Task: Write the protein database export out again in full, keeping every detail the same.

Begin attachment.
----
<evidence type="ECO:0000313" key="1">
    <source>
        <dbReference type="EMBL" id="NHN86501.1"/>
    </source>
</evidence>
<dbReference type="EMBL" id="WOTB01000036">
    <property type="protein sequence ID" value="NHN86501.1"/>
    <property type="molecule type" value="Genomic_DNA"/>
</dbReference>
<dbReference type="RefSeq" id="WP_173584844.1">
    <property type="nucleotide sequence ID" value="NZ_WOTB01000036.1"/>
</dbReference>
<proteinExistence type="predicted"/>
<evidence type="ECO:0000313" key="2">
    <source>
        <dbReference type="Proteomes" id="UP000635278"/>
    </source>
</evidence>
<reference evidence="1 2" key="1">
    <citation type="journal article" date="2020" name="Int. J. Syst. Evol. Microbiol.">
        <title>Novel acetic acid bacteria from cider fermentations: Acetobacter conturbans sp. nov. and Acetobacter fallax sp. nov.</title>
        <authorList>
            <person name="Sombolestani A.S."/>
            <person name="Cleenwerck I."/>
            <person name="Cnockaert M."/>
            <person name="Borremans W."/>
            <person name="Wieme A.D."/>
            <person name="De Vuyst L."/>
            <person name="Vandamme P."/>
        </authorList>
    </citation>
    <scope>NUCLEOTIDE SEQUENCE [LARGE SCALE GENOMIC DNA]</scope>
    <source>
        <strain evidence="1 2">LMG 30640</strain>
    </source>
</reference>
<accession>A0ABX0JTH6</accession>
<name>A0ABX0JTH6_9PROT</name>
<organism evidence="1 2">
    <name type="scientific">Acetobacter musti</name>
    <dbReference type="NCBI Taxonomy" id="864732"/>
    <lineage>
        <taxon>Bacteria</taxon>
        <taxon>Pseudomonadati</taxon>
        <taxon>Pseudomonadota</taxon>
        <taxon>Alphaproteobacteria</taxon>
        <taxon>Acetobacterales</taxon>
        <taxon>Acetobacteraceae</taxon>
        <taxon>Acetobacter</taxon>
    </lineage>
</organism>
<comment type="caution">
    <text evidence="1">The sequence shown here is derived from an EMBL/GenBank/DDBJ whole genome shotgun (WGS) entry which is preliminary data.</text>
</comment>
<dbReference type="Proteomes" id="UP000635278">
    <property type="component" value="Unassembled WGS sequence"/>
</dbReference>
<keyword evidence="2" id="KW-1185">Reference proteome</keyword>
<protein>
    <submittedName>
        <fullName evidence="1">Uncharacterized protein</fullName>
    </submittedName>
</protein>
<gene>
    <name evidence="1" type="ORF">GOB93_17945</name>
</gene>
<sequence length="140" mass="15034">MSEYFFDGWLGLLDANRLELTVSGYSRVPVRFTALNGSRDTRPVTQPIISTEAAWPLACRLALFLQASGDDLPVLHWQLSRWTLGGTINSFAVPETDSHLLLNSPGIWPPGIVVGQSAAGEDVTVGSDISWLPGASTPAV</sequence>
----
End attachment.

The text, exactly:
<evidence type="ECO:0000313" key="1">
    <source>
        <dbReference type="EMBL" id="NHN86501.1"/>
    </source>
</evidence>
<dbReference type="EMBL" id="WOTB01000036">
    <property type="protein sequence ID" value="NHN86501.1"/>
    <property type="molecule type" value="Genomic_DNA"/>
</dbReference>
<dbReference type="RefSeq" id="WP_173584844.1">
    <property type="nucleotide sequence ID" value="NZ_WOTB01000036.1"/>
</dbReference>
<proteinExistence type="predicted"/>
<evidence type="ECO:0000313" key="2">
    <source>
        <dbReference type="Proteomes" id="UP000635278"/>
    </source>
</evidence>
<reference evidence="1 2" key="1">
    <citation type="journal article" date="2020" name="Int. J. Syst. Evol. Microbiol.">
        <title>Novel acetic acid bacteria from cider fermentations: Acetobacter conturbans sp. nov. and Acetobacter fallax sp. nov.</title>
        <authorList>
            <person name="Sombolestani A.S."/>
            <person name="Cleenwerck I."/>
            <person name="Cnockaert M."/>
            <person name="Borremans W."/>
            <person name="Wieme A.D."/>
            <person name="De Vuyst L."/>
            <person name="Vandamme P."/>
        </authorList>
    </citation>
    <scope>NUCLEOTIDE SEQUENCE [LARGE SCALE GENOMIC DNA]</scope>
    <source>
        <strain evidence="1 2">LMG 30640</strain>
    </source>
</reference>
<accession>A0ABX0JTH6</accession>
<name>A0ABX0JTH6_9PROT</name>
<organism evidence="1 2">
    <name type="scientific">Acetobacter musti</name>
    <dbReference type="NCBI Taxonomy" id="864732"/>
    <lineage>
        <taxon>Bacteria</taxon>
        <taxon>Pseudomonadati</taxon>
        <taxon>Pseudomonadota</taxon>
        <taxon>Alphaproteobacteria</taxon>
        <taxon>Acetobacterales</taxon>
        <taxon>Acetobacteraceae</taxon>
        <taxon>Acetobacter</taxon>
    </lineage>
</organism>
<comment type="caution">
    <text evidence="1">The sequence shown here is derived from an EMBL/GenBank/DDBJ whole genome shotgun (WGS) entry which is preliminary data.</text>
</comment>
<dbReference type="Proteomes" id="UP000635278">
    <property type="component" value="Unassembled WGS sequence"/>
</dbReference>
<keyword evidence="2" id="KW-1185">Reference proteome</keyword>
<protein>
    <submittedName>
        <fullName evidence="1">Uncharacterized protein</fullName>
    </submittedName>
</protein>
<gene>
    <name evidence="1" type="ORF">GOB93_17945</name>
</gene>
<sequence length="140" mass="15034">MSEYFFDGWLGLLDANRLELTVSGYSRVPVRFTALNGSRDTRPVTQPIISTEAAWPLACRLALFLQASGDDLPVLHWQLSRWTLGGTINSFAVPETDSHLLLNSPGIWPPGIVVGQSAAGEDVTVGSDISWLPGASTPAV</sequence>